I quilted the table runner on my sewing machine. I wanted to quilt close the ditch (near the seams). For small projects with straight quilting, it seems easier to me to use my sewing machine. It has a walking foot, so quilting is fairly easy. I sewed the binding on by machine and then turned it over the edge and sewed it down by hand to the back. I plan on adding it to my Quilt in a Day Trunk Show.
My Slow Stitching this week was binding the table runner by hand and making more hexies using English Paper Piecing. Here is a photo of some of the new beauties.
I am making a Holly Berry Wreath out the hexagon clusters. The wreath will then be appliqued onto a 12" background square and displayed in a metal stand that can sit on a table. This project is from a Connected Threads kit as well. I have had it for many years and would like to complete it for the JANDA Bend Christmas Shop, I will be opening the virtual store soon on this web site. The JANDA Bend Christmas Shop located on the farm will be open during the selling season for JANDA Bend Christmas Trees. We open the tree farm on the Friday after Thanksgiving. This year we are expanding the size of our shop. So I have a lot to do!
The hexagons are 1/2" on a side. I precut 2 1/2" squares of fabric and then baste the paper hexagon on to the fabric to form a hexie. I like to use a paper clip to hold the fabric in place while basting. This process means that I do not have to cut out fabric hexagons. It seems to work well for me.
This week I am linking up with Thank Goodness It's Finished Friday and with Slow Sunday Stitching. Follow the links to find out what other people are finishing and to see more hand stitching projects.
I would enjoy seeing your comments! You can leave a comment or contact me by email.
This post was originally published on JANDABendQuilts.com.
I could not let National Sewing Machine Day go by without sharing a photo of my first sewing machine.
I bought it at a yard sale for $25 the summer before I went to college. I learned to sew on my Mom's machine and my Grandma Wallen's machine.. Grandma had a black Singer. I think that it was originally a treadle machine. I remember that she ruined television reception every time she sewed on it. This was a source of marital conflict because my Grandpa liked to watch TV in the evenings. Grandma worked as a seamstress in a clothing factory all day so she needed to do personal sewing at night.
I could not bear to be without a sewing machine in college. It just didn't seem right. When I saw this Singer Featherweight, I knew that I had to buy it. I did a lot of sewing on this machine, especially after my two sons were born. I sewed them pants, Halloween costumes, a pre-school apron for my younger son, and even a winter jacket for my older son. I used Velcro closures on the jacket because I did not have a button-hole maker. I recently had my Featherweight tuned up, so it is in good working order. However, I must admit that now my workhorse sewing machine is my Janome. I love it.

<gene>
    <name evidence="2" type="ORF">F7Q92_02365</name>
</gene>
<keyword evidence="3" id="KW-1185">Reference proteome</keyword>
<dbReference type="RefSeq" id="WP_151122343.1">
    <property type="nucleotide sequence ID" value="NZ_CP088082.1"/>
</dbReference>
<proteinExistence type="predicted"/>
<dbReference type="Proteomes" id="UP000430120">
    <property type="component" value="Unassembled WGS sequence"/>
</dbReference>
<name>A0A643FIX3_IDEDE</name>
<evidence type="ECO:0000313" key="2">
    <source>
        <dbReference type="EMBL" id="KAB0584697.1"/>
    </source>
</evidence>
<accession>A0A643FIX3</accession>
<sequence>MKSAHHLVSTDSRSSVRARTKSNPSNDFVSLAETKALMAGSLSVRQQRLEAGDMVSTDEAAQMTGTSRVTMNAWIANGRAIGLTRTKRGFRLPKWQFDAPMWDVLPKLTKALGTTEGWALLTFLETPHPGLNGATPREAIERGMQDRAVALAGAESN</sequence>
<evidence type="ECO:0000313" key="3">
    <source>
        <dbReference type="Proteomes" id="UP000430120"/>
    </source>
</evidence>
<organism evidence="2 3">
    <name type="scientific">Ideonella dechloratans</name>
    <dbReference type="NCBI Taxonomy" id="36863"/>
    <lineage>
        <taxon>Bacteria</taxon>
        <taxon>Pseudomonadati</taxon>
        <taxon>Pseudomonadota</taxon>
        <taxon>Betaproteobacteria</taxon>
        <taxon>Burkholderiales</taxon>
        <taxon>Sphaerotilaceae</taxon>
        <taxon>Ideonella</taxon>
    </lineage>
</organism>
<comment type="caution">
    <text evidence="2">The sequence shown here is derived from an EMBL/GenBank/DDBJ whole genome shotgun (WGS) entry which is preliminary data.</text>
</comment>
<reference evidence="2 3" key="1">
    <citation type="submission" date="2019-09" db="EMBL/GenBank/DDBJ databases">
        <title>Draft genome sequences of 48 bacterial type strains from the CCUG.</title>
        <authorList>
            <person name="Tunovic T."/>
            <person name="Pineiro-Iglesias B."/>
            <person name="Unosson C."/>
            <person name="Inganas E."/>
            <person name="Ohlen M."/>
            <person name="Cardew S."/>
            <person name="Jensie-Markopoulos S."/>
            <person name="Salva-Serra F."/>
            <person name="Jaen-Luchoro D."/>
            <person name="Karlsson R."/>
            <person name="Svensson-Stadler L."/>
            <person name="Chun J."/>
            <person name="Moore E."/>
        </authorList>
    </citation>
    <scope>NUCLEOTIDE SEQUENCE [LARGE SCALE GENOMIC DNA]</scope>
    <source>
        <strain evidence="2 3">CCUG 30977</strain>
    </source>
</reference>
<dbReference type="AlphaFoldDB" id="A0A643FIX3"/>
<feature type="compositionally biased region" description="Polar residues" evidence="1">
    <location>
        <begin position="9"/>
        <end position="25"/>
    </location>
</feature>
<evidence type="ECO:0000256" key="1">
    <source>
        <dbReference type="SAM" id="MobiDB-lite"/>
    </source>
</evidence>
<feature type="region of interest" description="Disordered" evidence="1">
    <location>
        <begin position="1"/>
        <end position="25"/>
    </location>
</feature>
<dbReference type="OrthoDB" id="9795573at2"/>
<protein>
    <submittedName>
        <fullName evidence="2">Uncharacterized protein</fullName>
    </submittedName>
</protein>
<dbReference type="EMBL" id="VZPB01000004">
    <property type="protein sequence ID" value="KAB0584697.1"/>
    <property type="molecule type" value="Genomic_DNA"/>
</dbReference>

I am lucky enough to be sewing today. I have more of those days since I retired from the university, I am quilting my Flower Power Table Runner on my trusty Janome. It will be included in my Quilt in a Day Trunk Show. I love hexies, and this is a way to sew them effectively on the machine with no Y-seams. For more information about this pattern, please see my Hexies with No Y-Seams blog post.
I like sewing by hand, but thank goodness for the sewing machine! I think that if I had to do all my sewing by hand, I might not enjoy it so much.
What was your first sewing machine? Do you still have it? I would love to hear from you. You can leave a comment below, or email me.
This post was first published at JANDABendQuilts.com.
Next September, I will be giving a Trunk Show and a Workshop for the Miami Quilt Guild in Miami, Oklahoma. I am really looking forward to it. The Trunk Show will feature quilts that I have made using Quilt in a Day patterns, the philosophy of Quilt in a Day patterns, and a little about my quilting journey. As I wrote in my 2017 New Quilt Bloggers Blog Hop feature, I credit Eleanor Burns with teaching me how to machine piece accurately and efficiently. In addition, I am a Quilt in a Day Certified Teacher. I earned that distinction last September in Paducah, Kentucky. I do not receive compensation from Quilt in a Day. However, the training has prepared me to offer quality workshops using their methods.
I see that Eleanor is offering new certification workshops, so if you are interested, Here is a link to more information. I highly recommend the training, I see that the 2017 Paducah Training is sold out, but you may be able to get into the California training later in the year..
The Miami Quilt Guild has requested that I teach the Apple Bag workshop. In this three-hour workshop, they will learn how to make the Apple Cake block from Quilt in a Day's Apple Cake Quilt pattern by making an Apple Bag which includes one of the blocks. Then they will know how to make additional apple blocks for the entire quilt on their own. (I can also teach the entire quilt, but that workshop is more than three hours in length.) The Apple Bag would make a nice gift for your favorite teacher! A photo of my sample bag is below.
I am a quilter who is starting a new adventure. After retiring in May 2016, I became a certified Quilt in a Day Instructor. I am certified to teach workshops using Quilt in a Day patterns and techniques. In addition, I am designing my own quilt patterns.
-Coming August 1st!
A Christmas Mystery Quilt Along featuring 12 original Christmas blocks! There will be tutorials by the block designers and giveaways for participants! Links to all the blocks will be available here. My block will be released August 15th. Stay tuned! We Wish You a Merry Quilt Along!